The bank set the records despite a difficult operating environment. But Comper said "favourable income taxes" and low credit losses in the fourth quarter helped the bank maintain a strong financial performance.

For the fourth quarter, the bank reported net income of $696 million, up $32 million or 4.8 per cent, with a return on equity of 19.4 per cent, down from 20.0 per cent. Revenue declined by 5.9 per cent, and expenses by 0.9 per cent.

The bank was hit hard in the U.S. market in the fourth quarter, where the income of the Personal and Commercial Banking division fell by $11 million to $23 million due to a weaker U.S. dollar, the cost of integrating acquisitions and expensive technology improvements in its branches.

Income of the bank's Private Client Group rose by 12 per cent to $12 million, excluding gains on asset sales in 2005, due to higher mutual fund fees and interest revenues.

The bank expects moderate growth in the Canadian economy in 2007. The Canadian housing market is expected to slow as past increases in interest rates dampen sales and construction. But business investment is expected to remain strong, due to continued healthy gains in corporate profits.

The U.S. economy is also expected to grow moderately in 2007, boosted by a drop in energy prices. Mortgage rates will keep a damper on the housing market, but business loans are expected to grow.

Shareholders seemed unimpressed with the results. Company shares fell by $1.22 to $70.29 on the Toronto Stock Exchange by late morning.
Internal Links

BMO Q3 earnings up 30 per cent


I don't understand why shareholders seemed unimpressed. Can they be so blasé that million dollar record profits no longer excite them? Oh, I get it -- share prices fell.

Lest anyone think otherwise, I do believe in free enterprise. I also believe in compassion. Maybe you can't have both.


Saturday, November 18, 2006

Another Quiz

You know I can't resist these quizzes:

What's Your Literary Personality

Here's my results:

You scored as A classic novel. Almost everyone showers praise upon you for your depth and enduring relevance. According to your acolytes, everything you say is timeless, erudite and meaningful. Of course, none of them actually listen to you. Nobody listens to you at all, but it's fashionable to claim you as a friend. Fond of obscure words, antiquated notions and libraries, you never have a problem finding someone to hang out with. The fact that they end up using you to balance their kitchen tables is an unfortunate side effect, but you're used to being used for others' benefit. Oh the burden of being Great.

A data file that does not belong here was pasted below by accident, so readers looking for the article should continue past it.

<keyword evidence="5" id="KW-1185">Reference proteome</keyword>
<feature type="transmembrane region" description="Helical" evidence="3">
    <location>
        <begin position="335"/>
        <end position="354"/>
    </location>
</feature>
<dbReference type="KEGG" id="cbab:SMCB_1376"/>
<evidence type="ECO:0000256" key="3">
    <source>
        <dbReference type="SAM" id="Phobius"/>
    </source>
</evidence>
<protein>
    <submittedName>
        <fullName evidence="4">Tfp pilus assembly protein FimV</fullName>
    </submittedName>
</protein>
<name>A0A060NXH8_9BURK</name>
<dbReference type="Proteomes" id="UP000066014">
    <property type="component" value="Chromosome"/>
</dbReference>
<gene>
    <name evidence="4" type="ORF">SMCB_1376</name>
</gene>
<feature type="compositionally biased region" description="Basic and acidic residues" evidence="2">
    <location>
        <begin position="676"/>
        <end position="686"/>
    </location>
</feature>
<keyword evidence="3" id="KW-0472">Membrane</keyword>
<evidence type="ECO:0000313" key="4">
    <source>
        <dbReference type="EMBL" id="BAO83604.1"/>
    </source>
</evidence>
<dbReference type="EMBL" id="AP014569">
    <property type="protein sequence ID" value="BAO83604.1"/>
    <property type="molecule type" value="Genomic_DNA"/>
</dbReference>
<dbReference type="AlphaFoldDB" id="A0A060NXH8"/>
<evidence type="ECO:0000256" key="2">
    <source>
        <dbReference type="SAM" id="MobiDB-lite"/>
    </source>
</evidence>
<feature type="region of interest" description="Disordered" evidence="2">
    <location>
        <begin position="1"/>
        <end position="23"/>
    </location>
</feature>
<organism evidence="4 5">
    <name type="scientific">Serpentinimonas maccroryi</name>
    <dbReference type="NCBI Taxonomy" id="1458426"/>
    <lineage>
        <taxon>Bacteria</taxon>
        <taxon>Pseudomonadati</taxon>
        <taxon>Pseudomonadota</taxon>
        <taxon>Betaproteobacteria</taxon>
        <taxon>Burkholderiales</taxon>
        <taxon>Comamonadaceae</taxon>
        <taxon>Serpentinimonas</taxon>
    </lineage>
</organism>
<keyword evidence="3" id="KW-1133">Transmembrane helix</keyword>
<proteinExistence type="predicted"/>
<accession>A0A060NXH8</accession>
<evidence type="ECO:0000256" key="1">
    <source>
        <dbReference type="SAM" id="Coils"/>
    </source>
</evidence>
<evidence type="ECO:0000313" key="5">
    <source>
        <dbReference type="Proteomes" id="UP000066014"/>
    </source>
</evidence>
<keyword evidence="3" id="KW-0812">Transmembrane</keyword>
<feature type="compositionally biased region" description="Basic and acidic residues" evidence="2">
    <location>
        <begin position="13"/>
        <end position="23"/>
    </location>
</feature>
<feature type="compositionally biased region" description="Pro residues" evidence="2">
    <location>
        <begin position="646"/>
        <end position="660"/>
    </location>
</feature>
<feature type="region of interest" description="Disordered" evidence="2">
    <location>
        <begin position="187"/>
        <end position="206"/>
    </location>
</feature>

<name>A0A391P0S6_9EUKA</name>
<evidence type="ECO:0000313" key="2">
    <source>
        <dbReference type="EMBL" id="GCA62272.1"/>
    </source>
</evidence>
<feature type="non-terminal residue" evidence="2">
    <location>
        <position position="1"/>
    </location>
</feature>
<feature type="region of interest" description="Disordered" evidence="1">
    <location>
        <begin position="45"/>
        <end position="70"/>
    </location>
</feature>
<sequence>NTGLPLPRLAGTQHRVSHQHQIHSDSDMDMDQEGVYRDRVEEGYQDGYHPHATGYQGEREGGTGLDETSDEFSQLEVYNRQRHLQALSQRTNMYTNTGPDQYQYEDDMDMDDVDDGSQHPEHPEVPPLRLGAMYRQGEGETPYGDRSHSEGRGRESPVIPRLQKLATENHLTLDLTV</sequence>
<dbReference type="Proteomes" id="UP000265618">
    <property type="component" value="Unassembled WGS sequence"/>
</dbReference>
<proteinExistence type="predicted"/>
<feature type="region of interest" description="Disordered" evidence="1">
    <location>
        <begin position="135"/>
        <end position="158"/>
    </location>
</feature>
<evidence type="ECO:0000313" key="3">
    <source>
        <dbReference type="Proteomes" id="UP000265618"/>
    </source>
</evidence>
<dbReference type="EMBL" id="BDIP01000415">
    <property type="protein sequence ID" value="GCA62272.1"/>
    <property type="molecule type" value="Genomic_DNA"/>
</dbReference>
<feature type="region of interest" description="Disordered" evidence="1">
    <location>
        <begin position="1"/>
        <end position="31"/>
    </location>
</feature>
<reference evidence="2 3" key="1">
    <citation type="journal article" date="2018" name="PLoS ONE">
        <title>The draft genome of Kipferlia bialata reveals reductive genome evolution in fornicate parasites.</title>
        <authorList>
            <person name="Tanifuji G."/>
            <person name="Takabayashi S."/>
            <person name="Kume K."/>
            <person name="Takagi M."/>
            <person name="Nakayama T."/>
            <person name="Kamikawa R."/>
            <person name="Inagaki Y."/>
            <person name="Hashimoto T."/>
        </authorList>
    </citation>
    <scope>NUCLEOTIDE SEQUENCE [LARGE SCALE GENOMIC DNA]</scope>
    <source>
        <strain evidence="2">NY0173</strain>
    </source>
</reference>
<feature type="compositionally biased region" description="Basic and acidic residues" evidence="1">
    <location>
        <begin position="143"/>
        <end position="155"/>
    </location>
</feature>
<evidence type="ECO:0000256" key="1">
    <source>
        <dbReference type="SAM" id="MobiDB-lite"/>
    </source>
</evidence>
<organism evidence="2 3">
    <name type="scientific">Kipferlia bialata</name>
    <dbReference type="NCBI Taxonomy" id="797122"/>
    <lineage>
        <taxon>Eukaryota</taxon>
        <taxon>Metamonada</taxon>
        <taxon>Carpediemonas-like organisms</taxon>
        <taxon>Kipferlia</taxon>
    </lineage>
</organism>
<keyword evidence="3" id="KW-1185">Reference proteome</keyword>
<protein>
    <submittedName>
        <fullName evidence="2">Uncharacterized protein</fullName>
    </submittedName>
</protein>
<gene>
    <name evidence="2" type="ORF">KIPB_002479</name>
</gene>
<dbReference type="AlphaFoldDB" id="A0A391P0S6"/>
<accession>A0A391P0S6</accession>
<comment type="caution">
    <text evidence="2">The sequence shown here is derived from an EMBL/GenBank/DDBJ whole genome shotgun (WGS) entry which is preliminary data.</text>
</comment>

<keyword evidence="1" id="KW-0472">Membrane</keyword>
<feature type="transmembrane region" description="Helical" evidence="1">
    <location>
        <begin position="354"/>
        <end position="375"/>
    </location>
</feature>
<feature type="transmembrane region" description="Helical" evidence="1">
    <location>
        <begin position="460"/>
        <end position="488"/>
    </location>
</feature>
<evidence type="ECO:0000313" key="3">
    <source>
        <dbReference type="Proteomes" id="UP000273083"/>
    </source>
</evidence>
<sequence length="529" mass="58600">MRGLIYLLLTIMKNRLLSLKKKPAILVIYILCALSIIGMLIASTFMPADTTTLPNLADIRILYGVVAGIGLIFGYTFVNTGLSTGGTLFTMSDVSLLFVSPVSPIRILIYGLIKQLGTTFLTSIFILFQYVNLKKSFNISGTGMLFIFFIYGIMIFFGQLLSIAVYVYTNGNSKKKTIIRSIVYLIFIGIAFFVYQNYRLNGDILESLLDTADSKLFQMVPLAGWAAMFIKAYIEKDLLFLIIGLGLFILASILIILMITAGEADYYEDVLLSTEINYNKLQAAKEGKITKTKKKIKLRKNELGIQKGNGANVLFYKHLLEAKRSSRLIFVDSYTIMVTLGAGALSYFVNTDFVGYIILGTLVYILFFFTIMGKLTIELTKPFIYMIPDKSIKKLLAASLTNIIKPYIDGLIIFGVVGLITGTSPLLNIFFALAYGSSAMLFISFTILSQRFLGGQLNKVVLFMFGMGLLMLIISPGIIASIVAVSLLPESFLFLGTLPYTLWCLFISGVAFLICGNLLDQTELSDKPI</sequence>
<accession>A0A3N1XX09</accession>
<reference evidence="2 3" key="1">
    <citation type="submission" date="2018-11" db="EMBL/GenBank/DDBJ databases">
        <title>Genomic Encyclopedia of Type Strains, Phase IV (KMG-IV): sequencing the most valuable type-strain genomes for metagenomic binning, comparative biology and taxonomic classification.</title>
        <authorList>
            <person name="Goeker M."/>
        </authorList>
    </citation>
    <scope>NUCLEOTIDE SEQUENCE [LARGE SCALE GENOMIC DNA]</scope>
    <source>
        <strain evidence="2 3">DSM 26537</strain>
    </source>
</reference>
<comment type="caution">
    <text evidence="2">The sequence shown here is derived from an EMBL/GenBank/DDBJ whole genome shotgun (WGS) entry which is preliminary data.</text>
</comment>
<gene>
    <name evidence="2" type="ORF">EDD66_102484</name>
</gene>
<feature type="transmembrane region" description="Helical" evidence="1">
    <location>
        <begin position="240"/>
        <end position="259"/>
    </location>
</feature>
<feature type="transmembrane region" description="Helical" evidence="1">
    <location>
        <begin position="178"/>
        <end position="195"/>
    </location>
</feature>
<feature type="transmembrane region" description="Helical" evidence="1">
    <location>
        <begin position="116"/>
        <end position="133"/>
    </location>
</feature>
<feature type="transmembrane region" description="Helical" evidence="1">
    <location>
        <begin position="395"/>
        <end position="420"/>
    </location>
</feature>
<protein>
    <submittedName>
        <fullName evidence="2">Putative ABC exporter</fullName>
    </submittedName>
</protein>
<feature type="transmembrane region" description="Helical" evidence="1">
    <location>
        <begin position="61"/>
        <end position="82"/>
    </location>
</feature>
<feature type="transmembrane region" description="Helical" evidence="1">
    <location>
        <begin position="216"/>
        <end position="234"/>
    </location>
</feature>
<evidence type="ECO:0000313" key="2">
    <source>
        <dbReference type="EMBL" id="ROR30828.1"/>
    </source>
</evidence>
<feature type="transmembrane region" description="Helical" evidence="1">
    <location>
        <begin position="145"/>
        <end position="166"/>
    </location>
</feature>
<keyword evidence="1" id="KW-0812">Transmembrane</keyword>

A classic novel


A paperback romance novel


A college textbook


An electronics user's manual


The back of a froot loops box




A coloring book


Wednesday, November 01, 2006

Interesting way to kill time

During my cyberwanderings I came across an intriguing quiz:
Worldview Quiz

Here is a projected Worldview of Well-known Figures:

. . . the variety of actual worldviews cannot be expressed
on a 2-dimensional
scale, so the quiz is meant as a
thought-provoking and fun exercise.

Here is what the results are meant to convey:

Science vs. non-science: The position on the vertical
axis represents consistency with science,
as opposed to non-science (superstition/supernatural).
The range of values along this axis is from 10 (most scientific)
to -10 (most superstitious).

Value of humankind: The position on the horizontal axis
indicates the value placed on humankind and its descendants.
A high rating means the worldview places a high value on
evolution and progress for humankind and its descendants,
in the natural world. Positive ratings are plotted on the
right, with a maximum value of 10. Ratings near the middle
of the horizontal axis correspond to a desire to keep human
civilization as it is. Ratings on the left are negative and
correspond to the extermination of the human lineage in the
natural world, usually in a divine Armageddon that is seen
as just and necessary, followed by an after-life.

My results: (I was unable to copy my grid.)

Your rating on science vs. non-science: 0

Your rating on progress for humankind: 7

Your position on the worldview spectrum: (7,0)

According to projected views above, my worldview is identical to that
of Bill Clinton.

Not bad company.